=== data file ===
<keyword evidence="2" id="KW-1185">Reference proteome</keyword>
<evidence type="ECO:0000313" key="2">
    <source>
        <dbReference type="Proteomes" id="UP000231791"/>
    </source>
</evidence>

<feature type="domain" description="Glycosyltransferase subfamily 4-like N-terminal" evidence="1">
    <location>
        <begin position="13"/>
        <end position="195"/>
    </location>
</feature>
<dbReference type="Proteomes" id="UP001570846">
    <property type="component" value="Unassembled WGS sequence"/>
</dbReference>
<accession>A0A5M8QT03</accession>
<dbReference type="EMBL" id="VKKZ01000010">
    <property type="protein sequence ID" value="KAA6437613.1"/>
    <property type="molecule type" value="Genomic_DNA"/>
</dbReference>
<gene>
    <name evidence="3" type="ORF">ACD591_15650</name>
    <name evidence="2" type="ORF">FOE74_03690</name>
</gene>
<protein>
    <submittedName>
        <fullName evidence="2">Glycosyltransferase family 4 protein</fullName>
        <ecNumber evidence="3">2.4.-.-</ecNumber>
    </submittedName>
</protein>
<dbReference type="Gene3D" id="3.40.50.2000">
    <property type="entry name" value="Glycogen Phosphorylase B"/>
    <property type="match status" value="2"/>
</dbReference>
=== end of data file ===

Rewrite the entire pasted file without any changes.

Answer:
<keyword evidence="2" id="KW-1185">Reference proteome</keyword>
<evidence type="ECO:0000313" key="2">
    <source>
        <dbReference type="Proteomes" id="UP000231791"/>
    </source>
</evidence>

<feature type="domain" description="Glycosyltransferase subfamily 4-like N-terminal" evidence="1">
    <location>
        <begin position="13"/>
        <end position="195"/>
    </location>
</feature>
<dbReference type="Proteomes" id="UP001570846">
    <property type="component" value="Unassembled WGS sequence"/>
</dbReference>
<accession>A0A5M8QT03</accession>
<dbReference type="EMBL" id="VKKZ01000010">
    <property type="protein sequence ID" value="KAA6437613.1"/>
    <property type="molecule type" value="Genomic_DNA"/>
</dbReference>
<gene>
    <name evidence="3" type="ORF">ACD591_15650</name>
    <name evidence="2" type="ORF">FOE74_03690</name>
</gene>
<protein>
    <submittedName>
        <fullName evidence="2">Glycosyltransferase family 4 protein</fullName>
        <ecNumber evidence="3">2.4.-.-</ecNumber>
    </submittedName>
</protein>
<dbReference type="Gene3D" id="3.40.50.2000">
    <property type="entry name" value="Glycogen Phosphorylase B"/>
    <property type="match status" value="2"/>
</dbReference>